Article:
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Tourism

Unused railway may become a bike lane

The Senate has approved a draft bill that transfers the ownership of the unused narrow-gauge railway to the Maros/Mureș County Council from the Ministry of Transport. Károly Császár, senator for the Democratic Alliance of Hungarians in Romania (known by its Hungarian acronym of RMDSZ), initiated the bill. It is the first step in transforming this unused real estate into a bicycle lane in Maros County to foster tourism in the area, provided the Chamber of Deputies gives the bill a green light.

Currently, the narrow-gauge railway in question is operated by the Romanian state railway carrier CFR (Căile Ferate Române). Császár, backed by his fellow party members, envisions two bike lanes going roughly 60 kilometers in each direction: one from Marosvásárhely/Târgu Mureș to Mezőbánd/Band and on to Mezőméhes/Miheșu de Câmpie, and the second one from Marosvásárhely to Vármező/Câmpia Cetății. The narrow-gauge railway once connected Marosvásárhely with Parajd/Praid but is now only used by a nostalgia train between Vármező and Szováta/Sovata.

Part of the narrow-gauge railway in Maros County. Image credit: Vince Haáz/Székelyhon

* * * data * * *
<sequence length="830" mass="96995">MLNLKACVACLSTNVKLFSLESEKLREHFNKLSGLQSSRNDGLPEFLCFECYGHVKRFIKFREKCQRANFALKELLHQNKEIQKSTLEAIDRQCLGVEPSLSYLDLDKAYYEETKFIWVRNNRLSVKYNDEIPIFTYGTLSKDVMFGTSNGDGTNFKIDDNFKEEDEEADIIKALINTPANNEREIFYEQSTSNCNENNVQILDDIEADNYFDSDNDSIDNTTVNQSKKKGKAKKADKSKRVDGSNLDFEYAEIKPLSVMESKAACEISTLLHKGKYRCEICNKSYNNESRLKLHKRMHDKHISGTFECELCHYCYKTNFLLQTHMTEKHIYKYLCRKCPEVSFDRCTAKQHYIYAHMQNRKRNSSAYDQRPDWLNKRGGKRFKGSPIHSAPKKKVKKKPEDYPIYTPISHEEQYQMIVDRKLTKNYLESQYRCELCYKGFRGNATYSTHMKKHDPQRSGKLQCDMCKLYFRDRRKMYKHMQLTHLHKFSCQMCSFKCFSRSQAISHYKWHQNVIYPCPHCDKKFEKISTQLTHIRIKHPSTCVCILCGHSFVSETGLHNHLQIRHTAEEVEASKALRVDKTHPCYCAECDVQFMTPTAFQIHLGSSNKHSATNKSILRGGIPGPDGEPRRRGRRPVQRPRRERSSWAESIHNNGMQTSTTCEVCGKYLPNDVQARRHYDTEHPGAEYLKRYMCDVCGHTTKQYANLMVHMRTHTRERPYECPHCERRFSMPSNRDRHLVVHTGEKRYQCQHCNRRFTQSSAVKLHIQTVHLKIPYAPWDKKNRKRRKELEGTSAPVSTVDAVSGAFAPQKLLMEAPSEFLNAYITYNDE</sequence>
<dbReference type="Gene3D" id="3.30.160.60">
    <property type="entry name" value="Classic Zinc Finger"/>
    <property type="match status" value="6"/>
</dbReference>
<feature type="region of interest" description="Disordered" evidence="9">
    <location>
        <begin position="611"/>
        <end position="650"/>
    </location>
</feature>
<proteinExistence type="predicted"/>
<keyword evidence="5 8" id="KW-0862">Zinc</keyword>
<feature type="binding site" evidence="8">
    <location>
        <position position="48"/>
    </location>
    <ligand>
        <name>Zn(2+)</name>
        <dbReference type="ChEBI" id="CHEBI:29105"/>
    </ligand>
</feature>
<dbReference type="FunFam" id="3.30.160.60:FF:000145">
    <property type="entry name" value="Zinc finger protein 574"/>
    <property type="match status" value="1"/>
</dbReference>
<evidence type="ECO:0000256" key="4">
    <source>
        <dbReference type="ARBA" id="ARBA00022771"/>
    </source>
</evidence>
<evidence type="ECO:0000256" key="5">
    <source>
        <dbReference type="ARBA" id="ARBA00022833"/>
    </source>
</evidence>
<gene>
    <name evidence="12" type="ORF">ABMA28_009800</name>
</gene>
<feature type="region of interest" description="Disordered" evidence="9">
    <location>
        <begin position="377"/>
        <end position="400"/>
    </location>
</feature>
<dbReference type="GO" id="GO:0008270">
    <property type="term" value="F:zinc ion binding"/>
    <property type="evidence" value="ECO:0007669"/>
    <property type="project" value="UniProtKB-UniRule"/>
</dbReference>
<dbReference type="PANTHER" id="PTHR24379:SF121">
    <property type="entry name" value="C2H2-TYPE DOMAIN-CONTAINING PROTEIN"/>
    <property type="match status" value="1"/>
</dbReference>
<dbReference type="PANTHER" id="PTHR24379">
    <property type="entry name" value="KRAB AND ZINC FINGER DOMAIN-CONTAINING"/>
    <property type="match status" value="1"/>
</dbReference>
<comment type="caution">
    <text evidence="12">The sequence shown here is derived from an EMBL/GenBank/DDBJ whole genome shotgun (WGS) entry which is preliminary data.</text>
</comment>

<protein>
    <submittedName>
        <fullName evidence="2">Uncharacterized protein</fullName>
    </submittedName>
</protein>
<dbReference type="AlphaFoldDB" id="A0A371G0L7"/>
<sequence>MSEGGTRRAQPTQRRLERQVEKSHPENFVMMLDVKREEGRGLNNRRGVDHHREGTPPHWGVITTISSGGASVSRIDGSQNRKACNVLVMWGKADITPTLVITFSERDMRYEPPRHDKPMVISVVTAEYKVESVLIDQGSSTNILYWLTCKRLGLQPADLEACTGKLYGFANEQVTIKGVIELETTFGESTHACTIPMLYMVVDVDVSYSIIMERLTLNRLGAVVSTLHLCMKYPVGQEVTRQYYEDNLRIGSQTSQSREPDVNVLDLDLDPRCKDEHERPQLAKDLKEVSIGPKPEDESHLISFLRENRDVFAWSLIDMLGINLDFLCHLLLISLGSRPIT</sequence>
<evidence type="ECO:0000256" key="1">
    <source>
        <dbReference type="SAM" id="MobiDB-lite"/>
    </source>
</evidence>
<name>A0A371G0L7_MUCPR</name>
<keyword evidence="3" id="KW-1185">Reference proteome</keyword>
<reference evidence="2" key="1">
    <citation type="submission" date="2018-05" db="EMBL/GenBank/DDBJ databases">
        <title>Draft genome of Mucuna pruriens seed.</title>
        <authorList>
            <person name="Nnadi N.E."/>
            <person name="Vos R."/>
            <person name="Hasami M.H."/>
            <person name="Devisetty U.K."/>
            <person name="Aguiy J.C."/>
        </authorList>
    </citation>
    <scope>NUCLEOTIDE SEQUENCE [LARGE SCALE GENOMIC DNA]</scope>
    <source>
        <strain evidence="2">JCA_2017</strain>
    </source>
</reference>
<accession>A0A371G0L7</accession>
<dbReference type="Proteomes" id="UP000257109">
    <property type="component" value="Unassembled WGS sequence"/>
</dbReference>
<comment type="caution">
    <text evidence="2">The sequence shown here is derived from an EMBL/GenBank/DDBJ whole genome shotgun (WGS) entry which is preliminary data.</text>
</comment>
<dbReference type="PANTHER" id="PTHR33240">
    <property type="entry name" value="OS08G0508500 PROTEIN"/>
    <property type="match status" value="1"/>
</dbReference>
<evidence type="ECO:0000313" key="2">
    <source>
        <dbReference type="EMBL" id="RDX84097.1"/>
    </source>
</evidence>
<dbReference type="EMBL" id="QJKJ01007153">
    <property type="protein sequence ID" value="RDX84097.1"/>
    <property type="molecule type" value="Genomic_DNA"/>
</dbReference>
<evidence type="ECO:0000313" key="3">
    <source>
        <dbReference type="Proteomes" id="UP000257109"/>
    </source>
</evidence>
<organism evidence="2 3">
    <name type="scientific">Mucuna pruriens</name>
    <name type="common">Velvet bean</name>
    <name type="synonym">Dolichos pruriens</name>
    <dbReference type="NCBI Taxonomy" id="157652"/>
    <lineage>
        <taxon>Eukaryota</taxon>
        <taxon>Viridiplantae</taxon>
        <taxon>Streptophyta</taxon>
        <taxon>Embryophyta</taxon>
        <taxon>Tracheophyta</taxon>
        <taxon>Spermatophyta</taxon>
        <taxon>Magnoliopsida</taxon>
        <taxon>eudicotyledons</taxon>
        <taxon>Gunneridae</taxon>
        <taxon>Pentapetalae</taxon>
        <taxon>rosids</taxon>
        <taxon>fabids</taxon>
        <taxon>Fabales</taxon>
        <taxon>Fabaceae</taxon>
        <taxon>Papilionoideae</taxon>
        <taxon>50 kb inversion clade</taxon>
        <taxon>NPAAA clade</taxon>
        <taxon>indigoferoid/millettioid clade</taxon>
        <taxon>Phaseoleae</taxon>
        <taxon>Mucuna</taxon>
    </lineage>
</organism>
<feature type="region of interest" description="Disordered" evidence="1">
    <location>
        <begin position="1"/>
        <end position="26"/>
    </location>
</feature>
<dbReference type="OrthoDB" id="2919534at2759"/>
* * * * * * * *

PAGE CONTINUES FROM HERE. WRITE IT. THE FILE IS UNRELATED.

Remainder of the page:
The idea is very much welcome, as these railways have been lying unused for years, which has also impacted their integrity: some portions of the this line have been stolen, while some station buildings have been destroyed brick by brick. Meanwhile, those looking to have fun on their bicycles don’t have lanes to safely go out for a ride. Cycling has become a risky and stressful pastime for families with kids, as they need to take the main road. Parents not only need to keep an eye on traffic to keep their children safe but must also watch out for the police — currently, the law states that children under the age of 14 cannot cycle on public roads.

If the Chamber of Deputies approves the bill, this initiative could solve the aforementioned problems, including allowing young cyclists to bike legally and enabling families to enjoy an excursion on their bikes without the stress of vehicle traffic. If approved, the project could be completed in five years.

The same RMDSZ senator has submitted a draft bill that declares June 3 National Bicycle Day. The initiative is in line with that of the United Nations. “Acknowledging the uniqueness, longevity and versatility of the bicycle, which has been in use for two centuries, and that it is a simple, affordable, reliable, clean and environmentally fit sustainable means of transportation, fostering environmental stewardship and health, the General Assembly decided to declare 3 June World Bicycle Day,” the UN press release reads.

Title image: Cyclist riding along a paved road near the forest. Image source: Pixabay

Author: István Fekete